High-Power, Low-Cost Superconducting Cable

High-Power, Low-Cost Superconducting Cable

OPEN 2012
Knoxville, Tennessee
Project Term:
02/15/2013 - 03/06/2017

Critical Need:

Our national electric grid has limited ability to store excess energy, so electricity must constantly be over-generated to assure reliable supply. Though wind and solar power are promising clean alternatives to fossil fuels, their natural unpredictability and intermittency make them incapable of delivering the power on-demand necessary to operate today’s grid. The U.S. needs technologies that can cost-effectively store renewable energy for future grid use at any location. Flexible, large-scale storage would create a stronger and more robust electric grid by enabling renewables to contribute to reliable power generation.

Project Innovation + Advantages:

Tai-Yang Research Company (TYRC) is developing a superconducting cable, which is a key enabling component for a grid-scale magnetic energy storage device. Superconducting magnetic energy storage systems have not established a commercial foothold because of their relatively low energy density and the high cost of the superconducting material. TYRC is coating their cable in yttrium barium copper oxide (YBCO) to increase its energy density. This unique, proprietary cable could be manufactured at low cost because it requires less superconducting material to produce the same level of energy storage as today’s best cables.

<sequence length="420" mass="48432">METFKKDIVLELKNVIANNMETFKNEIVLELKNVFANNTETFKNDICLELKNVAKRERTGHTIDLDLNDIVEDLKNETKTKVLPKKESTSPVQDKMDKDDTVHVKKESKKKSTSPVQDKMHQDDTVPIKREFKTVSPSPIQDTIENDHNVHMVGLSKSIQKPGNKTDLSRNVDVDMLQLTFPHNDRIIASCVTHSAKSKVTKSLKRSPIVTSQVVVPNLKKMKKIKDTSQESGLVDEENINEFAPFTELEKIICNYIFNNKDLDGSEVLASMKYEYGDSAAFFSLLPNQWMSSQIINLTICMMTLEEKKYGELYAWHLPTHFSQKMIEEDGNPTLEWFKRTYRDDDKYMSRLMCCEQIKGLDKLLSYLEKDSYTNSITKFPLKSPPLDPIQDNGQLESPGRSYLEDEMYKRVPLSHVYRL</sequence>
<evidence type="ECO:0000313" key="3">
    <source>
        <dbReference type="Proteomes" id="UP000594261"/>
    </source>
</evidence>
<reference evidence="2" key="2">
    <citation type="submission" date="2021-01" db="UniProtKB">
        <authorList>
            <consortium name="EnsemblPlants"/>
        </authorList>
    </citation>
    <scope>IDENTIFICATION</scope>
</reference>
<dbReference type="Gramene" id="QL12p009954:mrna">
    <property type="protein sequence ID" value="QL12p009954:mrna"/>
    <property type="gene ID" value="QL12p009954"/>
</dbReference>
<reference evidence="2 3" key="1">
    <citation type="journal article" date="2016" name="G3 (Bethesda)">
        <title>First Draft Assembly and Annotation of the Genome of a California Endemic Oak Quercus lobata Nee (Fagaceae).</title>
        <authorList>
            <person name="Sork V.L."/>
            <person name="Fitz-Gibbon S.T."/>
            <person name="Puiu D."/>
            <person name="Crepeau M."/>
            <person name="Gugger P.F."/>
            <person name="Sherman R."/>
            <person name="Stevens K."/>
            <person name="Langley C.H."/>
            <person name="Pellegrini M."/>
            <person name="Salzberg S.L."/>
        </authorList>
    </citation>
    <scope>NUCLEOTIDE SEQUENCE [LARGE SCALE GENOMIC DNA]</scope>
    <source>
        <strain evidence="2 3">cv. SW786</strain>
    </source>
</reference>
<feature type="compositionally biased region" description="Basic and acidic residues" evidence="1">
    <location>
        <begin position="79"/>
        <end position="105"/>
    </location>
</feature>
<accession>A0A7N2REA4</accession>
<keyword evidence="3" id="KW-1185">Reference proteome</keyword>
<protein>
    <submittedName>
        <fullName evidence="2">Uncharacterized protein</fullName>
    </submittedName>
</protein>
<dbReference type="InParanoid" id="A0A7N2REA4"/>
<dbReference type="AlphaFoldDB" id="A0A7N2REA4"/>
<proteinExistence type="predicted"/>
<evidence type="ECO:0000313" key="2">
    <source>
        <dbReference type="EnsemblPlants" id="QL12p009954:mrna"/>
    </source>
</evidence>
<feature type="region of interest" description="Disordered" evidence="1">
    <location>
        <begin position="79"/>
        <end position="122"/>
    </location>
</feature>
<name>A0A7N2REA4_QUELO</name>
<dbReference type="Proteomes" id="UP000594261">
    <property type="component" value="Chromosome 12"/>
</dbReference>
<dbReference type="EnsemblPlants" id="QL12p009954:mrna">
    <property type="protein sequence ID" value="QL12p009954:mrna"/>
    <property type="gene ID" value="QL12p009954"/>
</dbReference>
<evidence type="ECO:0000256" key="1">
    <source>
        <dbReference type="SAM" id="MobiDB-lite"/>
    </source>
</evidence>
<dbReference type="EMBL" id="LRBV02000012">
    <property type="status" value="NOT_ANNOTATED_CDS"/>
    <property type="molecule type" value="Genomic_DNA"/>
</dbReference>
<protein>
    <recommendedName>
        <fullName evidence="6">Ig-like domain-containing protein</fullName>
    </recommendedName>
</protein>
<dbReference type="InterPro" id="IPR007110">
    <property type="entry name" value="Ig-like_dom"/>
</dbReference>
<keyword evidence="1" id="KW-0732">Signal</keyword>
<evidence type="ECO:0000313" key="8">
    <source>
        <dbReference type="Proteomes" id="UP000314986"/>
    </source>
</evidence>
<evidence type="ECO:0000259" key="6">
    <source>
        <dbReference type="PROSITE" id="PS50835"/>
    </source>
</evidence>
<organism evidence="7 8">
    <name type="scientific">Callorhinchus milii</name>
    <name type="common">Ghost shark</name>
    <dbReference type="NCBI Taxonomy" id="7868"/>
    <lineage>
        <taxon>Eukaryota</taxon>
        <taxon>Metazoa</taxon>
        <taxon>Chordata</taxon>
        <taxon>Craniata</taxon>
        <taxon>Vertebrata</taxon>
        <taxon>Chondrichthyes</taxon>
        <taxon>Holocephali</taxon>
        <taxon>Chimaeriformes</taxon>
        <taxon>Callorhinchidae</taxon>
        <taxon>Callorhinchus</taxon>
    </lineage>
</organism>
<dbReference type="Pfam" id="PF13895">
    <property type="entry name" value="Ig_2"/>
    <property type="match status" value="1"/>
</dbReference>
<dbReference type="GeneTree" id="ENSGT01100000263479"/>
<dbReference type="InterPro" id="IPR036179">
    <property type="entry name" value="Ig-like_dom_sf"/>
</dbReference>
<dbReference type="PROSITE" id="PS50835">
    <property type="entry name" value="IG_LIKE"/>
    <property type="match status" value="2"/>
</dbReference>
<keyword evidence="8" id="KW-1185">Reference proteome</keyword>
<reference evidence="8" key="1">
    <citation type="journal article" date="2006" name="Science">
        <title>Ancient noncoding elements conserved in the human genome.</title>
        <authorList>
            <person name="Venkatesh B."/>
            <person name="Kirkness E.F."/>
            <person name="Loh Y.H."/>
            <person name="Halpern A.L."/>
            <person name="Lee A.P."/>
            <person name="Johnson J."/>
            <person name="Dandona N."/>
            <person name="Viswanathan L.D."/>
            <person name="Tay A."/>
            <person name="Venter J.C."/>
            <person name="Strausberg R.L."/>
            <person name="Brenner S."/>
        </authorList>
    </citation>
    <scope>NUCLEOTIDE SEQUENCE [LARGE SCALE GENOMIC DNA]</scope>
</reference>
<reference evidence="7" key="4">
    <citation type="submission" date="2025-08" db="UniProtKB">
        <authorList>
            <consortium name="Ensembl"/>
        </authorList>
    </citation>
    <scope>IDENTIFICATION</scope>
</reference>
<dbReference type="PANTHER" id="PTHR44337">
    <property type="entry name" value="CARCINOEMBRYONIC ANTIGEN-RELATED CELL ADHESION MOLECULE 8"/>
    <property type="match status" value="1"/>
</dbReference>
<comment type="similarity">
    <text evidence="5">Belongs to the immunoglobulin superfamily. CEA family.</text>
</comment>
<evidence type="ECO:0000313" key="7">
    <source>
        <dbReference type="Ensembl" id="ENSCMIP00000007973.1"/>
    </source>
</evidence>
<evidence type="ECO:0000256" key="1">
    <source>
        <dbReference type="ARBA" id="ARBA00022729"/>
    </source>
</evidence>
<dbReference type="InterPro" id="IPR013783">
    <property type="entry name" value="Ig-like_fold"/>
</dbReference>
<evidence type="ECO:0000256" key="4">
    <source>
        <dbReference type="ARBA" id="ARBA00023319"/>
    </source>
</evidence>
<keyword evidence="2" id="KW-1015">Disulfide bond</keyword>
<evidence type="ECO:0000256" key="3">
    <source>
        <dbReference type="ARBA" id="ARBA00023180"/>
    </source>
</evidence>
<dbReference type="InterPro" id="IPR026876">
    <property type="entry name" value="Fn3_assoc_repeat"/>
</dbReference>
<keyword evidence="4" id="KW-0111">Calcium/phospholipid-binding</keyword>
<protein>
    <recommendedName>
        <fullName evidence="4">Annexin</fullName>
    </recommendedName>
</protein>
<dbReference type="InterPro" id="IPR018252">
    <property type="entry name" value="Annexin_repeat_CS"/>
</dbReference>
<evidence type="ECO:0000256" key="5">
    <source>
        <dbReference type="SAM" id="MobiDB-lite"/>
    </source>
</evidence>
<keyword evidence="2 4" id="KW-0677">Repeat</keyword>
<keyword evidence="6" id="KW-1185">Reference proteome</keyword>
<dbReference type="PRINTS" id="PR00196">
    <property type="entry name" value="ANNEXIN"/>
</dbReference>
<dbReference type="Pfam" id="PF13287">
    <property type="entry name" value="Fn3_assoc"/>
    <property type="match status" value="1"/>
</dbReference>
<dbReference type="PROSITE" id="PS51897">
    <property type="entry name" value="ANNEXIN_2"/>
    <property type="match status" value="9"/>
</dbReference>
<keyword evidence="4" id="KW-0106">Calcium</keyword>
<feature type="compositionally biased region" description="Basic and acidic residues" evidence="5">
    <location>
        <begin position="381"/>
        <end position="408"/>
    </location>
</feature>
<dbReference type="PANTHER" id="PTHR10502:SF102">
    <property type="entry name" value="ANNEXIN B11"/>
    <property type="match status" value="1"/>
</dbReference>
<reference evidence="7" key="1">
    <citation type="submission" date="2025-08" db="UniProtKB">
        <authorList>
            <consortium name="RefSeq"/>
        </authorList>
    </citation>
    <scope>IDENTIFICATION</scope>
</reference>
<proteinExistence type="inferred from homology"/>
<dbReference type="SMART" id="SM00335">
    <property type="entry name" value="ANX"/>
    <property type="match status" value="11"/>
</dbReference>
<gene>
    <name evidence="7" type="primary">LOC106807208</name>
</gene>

Potential Impact:

If successful, TYRC’s advanced, YBCO-based superconducting cable would allow for lower-cost energy storage systems.


A more efficient and reliable grid would be more resilient to potential disruptions.


Electricity generation accounts for over 40% of U.S. carbon dioxide (CO2) emissions. Enabling large-scale contributions of wind and solar power for our electricity generation would result in a substantial decrease in CO2 emissions.


Increases in the availability of wind and solar power would reduce fossil fuel demand, resulting in reduced fuel prices and more stable electricity rates.


ARPA-E Program Director:
Dr. Patrick McGrath
Project Contact:
Dr. Chris Rey
Press and General Inquiries Email:
Project Contact Email:


North Carolina State University
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